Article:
One of the standout features of the museum is the series of interactive experiences that have been created to let guests explore the grounds in a whole new way. On the Espionage Hunt, guests dig deep into the Mansion’s storied history with spies and national security, while also exploring secret passages. Guests interested in music can take part in the Rock & Roll Hunt to learn more about how musicians from the Beatles to the Grateful Dead are part of the location’s story. O Street’s menu of options provides a different window into the property for guests with a range of interests – and an interesting model for homeowners looking for creative solutions.

A home doesn’t have to be old or have a famous name attached to it to create an unforgettable experience. Whether it is devoted to the arts, serves as an exhibition for historical artifacts, or simply creates a guest experience like no other, monetizing an unusual home is an option for anyone who has a creative space. What are some key tips that can help designers succeed in creating such experiences?

The O Street Mansion

Theme: Any home that is going to attract a crowd must have a theme that ties into the experience. Themes can range from the architecture and history to the exterior or location. It can also focus on the passions of the owners, such as art or spy history or mathematics. The key is to think about what the theme will be, and how it weaves through the experience at both a physical level and as part of the bigger narrative you’re creating.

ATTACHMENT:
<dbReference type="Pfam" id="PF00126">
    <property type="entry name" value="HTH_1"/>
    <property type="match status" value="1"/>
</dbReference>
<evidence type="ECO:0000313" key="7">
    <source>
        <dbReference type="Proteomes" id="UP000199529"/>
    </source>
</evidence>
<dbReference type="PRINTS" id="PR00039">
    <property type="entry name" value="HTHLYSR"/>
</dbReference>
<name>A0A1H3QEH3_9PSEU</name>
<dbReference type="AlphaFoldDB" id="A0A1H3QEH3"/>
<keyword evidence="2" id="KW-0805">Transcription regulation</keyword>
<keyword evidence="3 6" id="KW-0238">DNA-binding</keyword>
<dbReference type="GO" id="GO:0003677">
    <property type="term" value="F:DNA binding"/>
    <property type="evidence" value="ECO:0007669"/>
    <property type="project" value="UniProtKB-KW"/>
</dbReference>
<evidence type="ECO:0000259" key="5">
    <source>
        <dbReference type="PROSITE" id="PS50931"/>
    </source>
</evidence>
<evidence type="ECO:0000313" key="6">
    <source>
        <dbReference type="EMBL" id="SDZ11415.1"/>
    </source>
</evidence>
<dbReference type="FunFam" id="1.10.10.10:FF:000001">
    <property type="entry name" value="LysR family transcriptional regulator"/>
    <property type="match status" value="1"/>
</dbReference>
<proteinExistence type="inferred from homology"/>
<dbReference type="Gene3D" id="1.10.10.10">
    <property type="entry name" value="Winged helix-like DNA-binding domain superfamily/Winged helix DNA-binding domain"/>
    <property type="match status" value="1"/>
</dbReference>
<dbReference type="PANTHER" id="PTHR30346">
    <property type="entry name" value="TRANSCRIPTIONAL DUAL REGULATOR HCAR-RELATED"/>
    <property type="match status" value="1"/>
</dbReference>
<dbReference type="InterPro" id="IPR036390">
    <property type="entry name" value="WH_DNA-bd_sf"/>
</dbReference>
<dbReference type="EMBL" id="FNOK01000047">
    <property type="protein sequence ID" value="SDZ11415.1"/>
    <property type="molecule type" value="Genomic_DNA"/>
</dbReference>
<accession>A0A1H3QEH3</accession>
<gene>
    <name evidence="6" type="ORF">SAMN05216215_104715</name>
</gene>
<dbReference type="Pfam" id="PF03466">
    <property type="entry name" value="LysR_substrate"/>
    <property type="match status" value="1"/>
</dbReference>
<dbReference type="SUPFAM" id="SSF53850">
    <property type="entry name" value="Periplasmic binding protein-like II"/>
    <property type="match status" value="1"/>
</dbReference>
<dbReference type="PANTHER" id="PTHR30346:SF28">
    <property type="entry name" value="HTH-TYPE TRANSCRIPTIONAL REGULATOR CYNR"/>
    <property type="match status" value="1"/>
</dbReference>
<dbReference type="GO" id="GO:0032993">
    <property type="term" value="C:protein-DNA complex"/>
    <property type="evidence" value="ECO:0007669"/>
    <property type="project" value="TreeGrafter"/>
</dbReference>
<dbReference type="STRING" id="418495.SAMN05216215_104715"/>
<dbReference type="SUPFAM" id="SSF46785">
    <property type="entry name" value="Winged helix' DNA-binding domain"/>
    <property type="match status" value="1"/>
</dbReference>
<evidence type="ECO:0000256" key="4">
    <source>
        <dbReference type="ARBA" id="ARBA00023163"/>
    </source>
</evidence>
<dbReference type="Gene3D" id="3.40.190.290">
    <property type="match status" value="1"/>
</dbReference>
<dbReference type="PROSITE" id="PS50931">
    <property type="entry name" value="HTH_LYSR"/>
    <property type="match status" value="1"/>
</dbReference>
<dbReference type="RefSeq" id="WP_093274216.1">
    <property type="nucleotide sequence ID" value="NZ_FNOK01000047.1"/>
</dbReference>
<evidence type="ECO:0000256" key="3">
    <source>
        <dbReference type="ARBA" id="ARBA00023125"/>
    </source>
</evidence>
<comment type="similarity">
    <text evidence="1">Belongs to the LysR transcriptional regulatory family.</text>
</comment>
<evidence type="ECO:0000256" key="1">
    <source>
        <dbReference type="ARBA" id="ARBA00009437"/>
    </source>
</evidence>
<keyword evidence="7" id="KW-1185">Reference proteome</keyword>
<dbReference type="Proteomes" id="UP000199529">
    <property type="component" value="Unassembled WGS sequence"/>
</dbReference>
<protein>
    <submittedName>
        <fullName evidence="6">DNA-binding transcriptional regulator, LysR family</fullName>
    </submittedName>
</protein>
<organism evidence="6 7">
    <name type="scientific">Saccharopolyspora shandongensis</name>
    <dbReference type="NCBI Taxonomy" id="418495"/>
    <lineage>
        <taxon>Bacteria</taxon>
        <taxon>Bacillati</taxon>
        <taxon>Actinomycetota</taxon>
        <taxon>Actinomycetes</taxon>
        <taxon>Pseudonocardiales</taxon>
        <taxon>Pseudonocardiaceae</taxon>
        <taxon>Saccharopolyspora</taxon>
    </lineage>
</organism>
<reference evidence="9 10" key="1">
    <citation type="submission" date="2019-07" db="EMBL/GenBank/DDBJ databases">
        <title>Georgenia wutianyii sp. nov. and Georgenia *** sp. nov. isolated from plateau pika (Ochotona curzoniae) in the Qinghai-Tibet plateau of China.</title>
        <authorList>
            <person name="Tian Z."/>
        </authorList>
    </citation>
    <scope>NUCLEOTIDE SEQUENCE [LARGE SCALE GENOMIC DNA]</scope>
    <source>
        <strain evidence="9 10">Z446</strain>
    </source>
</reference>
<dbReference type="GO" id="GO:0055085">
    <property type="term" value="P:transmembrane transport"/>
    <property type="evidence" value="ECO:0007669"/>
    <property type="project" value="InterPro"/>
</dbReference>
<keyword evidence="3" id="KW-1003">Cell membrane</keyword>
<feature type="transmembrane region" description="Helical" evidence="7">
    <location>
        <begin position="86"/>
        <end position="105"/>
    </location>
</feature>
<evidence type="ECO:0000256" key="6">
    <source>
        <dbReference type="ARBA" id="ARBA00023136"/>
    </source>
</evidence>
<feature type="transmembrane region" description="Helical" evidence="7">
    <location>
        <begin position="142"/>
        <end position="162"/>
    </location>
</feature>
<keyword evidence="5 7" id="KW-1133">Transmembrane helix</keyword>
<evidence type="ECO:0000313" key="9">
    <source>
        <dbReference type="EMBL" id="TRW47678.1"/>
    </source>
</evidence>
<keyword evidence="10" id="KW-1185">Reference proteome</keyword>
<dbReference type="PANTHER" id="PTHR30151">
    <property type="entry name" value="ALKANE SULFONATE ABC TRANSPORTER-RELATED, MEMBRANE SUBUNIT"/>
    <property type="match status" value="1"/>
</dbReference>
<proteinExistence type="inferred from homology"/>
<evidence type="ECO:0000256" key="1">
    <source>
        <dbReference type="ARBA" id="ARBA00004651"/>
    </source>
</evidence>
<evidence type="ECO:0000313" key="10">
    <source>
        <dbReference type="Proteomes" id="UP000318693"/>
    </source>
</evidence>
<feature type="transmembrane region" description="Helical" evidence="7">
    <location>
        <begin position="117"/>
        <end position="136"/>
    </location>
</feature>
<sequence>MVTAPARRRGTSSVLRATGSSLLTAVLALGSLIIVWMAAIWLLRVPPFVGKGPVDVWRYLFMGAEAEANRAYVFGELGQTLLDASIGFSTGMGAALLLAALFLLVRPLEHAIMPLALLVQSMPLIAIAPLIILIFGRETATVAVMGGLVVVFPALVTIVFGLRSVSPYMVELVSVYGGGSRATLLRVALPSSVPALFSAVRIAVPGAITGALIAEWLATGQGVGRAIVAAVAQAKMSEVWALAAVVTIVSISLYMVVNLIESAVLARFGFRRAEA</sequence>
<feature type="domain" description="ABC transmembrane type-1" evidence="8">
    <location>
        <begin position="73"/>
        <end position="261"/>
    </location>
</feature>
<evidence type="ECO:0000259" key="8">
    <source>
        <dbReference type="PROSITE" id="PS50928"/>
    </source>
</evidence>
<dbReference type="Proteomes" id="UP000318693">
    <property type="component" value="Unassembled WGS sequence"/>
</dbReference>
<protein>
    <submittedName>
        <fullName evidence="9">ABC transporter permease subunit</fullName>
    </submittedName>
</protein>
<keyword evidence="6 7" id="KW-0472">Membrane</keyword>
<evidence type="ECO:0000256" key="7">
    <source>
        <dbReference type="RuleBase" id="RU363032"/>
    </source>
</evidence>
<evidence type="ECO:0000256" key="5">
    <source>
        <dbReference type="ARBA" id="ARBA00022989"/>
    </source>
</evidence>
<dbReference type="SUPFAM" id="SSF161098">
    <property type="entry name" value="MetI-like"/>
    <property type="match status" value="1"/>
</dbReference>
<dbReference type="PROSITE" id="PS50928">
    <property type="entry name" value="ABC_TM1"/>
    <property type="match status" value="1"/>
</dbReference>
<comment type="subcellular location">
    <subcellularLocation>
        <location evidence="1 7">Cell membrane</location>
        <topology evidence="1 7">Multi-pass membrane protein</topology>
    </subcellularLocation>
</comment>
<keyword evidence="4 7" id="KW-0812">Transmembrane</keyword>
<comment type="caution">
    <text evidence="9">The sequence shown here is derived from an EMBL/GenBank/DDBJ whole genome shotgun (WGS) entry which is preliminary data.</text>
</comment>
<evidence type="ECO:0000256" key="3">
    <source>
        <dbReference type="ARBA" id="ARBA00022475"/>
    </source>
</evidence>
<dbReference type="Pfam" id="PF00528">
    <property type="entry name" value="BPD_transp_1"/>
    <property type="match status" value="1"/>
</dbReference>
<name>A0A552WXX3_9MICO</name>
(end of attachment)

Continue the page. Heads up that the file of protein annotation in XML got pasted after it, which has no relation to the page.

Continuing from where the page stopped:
Experience: Much like the O Street Museum in Washington D.C., focusing on experiences plays to different strengths and interests. In addition to the standard art and artifacts that house museums display, personalized tours, music concerts, and touchable exhibits all create lasting memories among guests.

Accessibility: In order for your home to become an attraction, you have to make it accessible to the people you want it to attract. If a house museum or unusual home is only open seasonally, those details should be included in any marketing.

Hammond Castle offers special hours during the summer for candlelit tours, as another way for people to experience the grounds. Make sure all hours and seasons for your house museum are listed online for any curious travelers.

Innovation: People are always looking for creativity, and a house museum can run the risk of being stuffy and boring. Even if your home is marketed with a historical edge, a house museum can be so much more than “the bedroom where so-and-so slept.” Recreating meals from that time period, sounds from outside, or smells in the air, are innovative ways to play to people’s imagination. It is about creating an experience, and not just a tour. Think about using story and the five senses to really draw people in.

Experience design is not just for theme parks. It can be a tool that lets homeowners convert unusual properties into venues with wide public appeal. Consumers are looking for unique and engaging ways to view the world, and an unusual house can provide cultural insight unlike that of larger museums. By considering a theme, creating an innovative experience, and marketing through the proper channels, you can monetize your home and become a local cultural icon.

Images sourced courtesy of Wikimedia, Flickr, TWC